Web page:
“Since 1998 the 100 Best Companies [to work for] have outperformed the S&P 500 index by a ratio of nearly 2 to 1,” according to a study in Fortune.
Businesses on the “Best Companies” list earned their spot by building a strong, company culture. If you’re fresh out of college or feel stuck in your lackluster job, company culture may seem less important, foreign, or reserved for the select few. However, in 2015 the business landscape reveals that culture is a key element to building a long-lasting successful company—and career. But what does “company culture” really mean and how can you apply to it your work?
What Defines a Great Company Culture?
It’s helpful to understand that there are differing definitions of company culture. Many companies define their “casual culture” as jeans and sweatshirts in the dress code, bring your dog to work or catered lunches on Fridays. However, what would happen if these things disappeared? Would the defined culture disappear, too? Cool stuff around the office and lax dress codes may seem like culture, however, these perks simply represent the workplace environment.
Rand Fishkin, CEO of Moz, agrees. He believes that “cultural fit should be defined by shared beliefs, shared priorities and stylistic cohesion” and not by “fun things people who work together might have or do.” (Source: Moz). In other words, company culture should be defined by the shared values that are carried out through the company’s team member’s actions.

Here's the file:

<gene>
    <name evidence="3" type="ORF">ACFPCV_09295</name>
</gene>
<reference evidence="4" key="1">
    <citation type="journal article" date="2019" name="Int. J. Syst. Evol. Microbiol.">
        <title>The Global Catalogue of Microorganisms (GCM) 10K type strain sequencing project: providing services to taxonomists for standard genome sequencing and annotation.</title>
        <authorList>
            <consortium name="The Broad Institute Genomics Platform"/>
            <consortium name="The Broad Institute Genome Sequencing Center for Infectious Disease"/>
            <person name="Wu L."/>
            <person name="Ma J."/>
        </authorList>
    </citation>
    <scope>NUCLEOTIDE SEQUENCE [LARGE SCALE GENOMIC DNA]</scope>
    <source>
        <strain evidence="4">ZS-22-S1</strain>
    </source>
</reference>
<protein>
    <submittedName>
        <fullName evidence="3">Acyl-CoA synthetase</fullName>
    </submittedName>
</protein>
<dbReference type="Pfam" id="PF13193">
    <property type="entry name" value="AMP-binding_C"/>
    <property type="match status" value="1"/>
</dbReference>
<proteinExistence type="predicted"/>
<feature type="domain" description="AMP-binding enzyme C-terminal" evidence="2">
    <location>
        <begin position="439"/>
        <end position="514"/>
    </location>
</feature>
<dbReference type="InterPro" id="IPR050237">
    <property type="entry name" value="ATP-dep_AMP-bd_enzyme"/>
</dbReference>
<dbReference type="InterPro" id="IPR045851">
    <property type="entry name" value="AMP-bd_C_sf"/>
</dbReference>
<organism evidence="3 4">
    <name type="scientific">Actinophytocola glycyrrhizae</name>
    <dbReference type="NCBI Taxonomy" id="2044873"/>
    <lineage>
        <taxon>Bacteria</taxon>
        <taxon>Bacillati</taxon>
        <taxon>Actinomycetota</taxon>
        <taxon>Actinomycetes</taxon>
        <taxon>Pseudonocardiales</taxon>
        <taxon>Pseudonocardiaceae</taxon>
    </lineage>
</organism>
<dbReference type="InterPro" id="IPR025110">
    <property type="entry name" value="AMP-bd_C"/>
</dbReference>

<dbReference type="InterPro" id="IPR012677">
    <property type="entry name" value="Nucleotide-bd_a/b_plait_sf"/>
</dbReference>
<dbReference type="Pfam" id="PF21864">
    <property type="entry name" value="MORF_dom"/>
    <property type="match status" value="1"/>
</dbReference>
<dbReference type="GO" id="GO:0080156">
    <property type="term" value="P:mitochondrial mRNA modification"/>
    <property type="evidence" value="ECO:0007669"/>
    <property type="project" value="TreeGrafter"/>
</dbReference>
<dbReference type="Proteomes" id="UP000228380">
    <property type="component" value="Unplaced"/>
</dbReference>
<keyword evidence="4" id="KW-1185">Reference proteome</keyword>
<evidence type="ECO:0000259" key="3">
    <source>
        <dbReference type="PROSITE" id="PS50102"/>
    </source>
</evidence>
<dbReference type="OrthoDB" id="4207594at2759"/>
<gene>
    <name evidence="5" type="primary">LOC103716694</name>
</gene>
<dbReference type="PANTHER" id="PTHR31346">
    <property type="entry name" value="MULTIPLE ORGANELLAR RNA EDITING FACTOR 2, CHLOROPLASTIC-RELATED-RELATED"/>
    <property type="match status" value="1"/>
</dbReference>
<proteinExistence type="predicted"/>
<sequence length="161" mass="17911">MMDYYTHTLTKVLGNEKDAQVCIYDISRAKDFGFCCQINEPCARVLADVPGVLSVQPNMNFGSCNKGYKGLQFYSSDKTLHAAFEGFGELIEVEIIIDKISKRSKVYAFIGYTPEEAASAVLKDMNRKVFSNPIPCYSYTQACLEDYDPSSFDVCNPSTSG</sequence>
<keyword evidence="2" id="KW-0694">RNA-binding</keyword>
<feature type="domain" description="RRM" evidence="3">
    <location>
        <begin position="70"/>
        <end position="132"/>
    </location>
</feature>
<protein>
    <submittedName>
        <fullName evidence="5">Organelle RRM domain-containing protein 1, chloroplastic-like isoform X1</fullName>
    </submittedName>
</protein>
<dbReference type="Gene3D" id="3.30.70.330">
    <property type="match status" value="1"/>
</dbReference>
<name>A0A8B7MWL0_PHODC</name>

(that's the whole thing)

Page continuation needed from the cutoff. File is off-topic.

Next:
Unfortunately, other business experts, like Ron Friedman, view shared company culture as an un-achievable myth. In his Harvard Business Review article, 5 Myths of Great Workplaces, he wrote: “if all the people in an organization are very similar to one another – in personality, attitude, values, thinking style, background – it can lead to complacency, overconfidence, and a lack of creativity, and that it can become an excuse for hiring to fulfill existing prejudices.”
Frankly, I completely disagree.
“Similarities” in people don’t define company culture. The dictionary definition of organizational culture is “values and behaviors that contribute to the unique social and psychological environment of an organization.” Similar people aren’t hired to fit culture—it’s about finding people who share the same values.